European criminals liked to imitate the Little Owl. Little Owl from Pixbay, public domain.

A Little Owl’s cry pierced the night. It rebounded through the neighborhood, and from the other side of the house, a man dressed in black heard it. Lifting his hands to his mouth, he imitated a Yellow-bellied Toad. The man who’d made the owl cry smiled. His lookout was now in place. He slipped through the shadows to the back door, picked the lock, and crept into the darkness of the home.

A burglar picking a lock.

Burglary. Pixbay, public domain.

Criminals using animal calls as secret signals are a recurring theme in literature. “Hoot twice like a barn-owl and once like a screech-owl,” the dwarves told Bilbo when he burglarized the trolls in Tolkein’s The Hobbit. The signal was not only supposed to let the dwarves know if Bilbo was in trouble. Criminals used animals calls to localize and identify each other.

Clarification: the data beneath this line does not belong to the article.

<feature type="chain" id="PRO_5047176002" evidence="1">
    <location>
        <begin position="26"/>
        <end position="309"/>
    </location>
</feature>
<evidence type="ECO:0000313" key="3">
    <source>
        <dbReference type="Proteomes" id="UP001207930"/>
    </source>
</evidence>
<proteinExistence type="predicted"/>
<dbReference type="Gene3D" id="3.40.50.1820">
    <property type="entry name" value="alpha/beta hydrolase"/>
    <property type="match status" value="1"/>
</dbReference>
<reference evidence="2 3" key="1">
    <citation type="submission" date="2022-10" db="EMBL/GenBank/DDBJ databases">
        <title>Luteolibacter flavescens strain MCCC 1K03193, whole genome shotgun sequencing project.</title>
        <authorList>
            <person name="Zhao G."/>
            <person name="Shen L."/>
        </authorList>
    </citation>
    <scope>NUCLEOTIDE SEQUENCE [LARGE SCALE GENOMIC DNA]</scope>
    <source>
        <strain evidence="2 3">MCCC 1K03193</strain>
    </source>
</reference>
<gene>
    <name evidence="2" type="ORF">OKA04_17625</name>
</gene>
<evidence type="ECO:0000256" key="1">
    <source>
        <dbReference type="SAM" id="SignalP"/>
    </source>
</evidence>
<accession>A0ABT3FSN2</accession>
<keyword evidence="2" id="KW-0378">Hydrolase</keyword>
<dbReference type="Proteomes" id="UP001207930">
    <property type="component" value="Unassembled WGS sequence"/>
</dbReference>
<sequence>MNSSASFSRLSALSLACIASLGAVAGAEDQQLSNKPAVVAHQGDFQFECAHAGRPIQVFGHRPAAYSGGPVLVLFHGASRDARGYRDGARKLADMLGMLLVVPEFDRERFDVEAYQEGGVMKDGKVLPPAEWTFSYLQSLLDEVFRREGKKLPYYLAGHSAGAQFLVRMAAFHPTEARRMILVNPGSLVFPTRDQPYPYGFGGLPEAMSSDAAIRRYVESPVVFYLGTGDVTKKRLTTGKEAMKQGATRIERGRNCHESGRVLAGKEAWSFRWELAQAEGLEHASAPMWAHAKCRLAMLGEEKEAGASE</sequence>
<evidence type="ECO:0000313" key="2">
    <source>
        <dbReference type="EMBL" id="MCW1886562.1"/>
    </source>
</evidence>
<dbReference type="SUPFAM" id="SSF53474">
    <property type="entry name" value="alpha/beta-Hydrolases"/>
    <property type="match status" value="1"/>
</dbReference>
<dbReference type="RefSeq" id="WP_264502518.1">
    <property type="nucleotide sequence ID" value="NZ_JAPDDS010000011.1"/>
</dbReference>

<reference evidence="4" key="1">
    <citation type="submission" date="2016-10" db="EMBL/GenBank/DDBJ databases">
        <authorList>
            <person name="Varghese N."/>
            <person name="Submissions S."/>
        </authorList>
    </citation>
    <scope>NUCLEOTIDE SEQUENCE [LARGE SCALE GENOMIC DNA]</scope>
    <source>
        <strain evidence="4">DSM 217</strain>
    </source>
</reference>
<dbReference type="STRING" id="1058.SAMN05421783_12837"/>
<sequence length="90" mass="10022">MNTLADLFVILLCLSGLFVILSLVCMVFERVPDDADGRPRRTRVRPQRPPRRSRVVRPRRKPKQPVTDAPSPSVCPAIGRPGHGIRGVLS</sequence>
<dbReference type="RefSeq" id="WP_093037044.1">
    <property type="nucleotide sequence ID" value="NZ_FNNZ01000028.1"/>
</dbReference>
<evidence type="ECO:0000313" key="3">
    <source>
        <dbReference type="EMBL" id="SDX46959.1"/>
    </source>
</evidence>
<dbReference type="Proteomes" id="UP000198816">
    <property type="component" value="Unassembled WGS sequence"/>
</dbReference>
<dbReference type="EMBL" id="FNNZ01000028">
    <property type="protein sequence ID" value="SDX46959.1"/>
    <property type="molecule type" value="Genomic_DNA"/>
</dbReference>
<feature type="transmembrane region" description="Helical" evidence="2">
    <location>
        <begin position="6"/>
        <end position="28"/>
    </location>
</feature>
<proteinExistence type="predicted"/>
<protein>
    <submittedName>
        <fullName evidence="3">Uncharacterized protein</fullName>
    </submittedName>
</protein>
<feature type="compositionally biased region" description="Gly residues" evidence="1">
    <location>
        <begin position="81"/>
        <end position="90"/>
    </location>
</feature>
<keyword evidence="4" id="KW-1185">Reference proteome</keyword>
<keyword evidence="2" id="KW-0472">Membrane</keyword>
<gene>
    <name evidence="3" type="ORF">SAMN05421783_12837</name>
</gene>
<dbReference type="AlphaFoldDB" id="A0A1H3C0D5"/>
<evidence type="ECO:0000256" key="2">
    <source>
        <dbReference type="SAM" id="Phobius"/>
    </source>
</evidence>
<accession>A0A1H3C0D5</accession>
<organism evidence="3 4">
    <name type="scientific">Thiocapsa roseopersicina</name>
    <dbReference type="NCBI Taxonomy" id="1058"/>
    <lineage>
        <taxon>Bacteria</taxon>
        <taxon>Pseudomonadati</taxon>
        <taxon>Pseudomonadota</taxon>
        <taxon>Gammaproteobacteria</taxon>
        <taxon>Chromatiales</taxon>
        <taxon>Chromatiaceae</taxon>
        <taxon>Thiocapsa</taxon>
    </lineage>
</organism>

The trolls were turned to stone in The Hobbit.

The trolls were turned to stone in The Hobbit. Photo from Pixbay, public domain.

Animal Calls in Criminology

But does the burglar-animal call motif have any basis in history? Definitely, says Hanns Gross, the 19th century Austrian father of criminology.

“Contact calls” consist almost exclusively of animal imitations, especially of those animals that make noises at night. Of course, people committing a robbery in the woods or approaching a home for a burglary don’t call to each other by name or make any noise that would attract attention. An animal call, especially when well imitated, is never suspected, and when the criminals agree in advance [who will make which animal call], the calls are as clearly understood as the names themselves.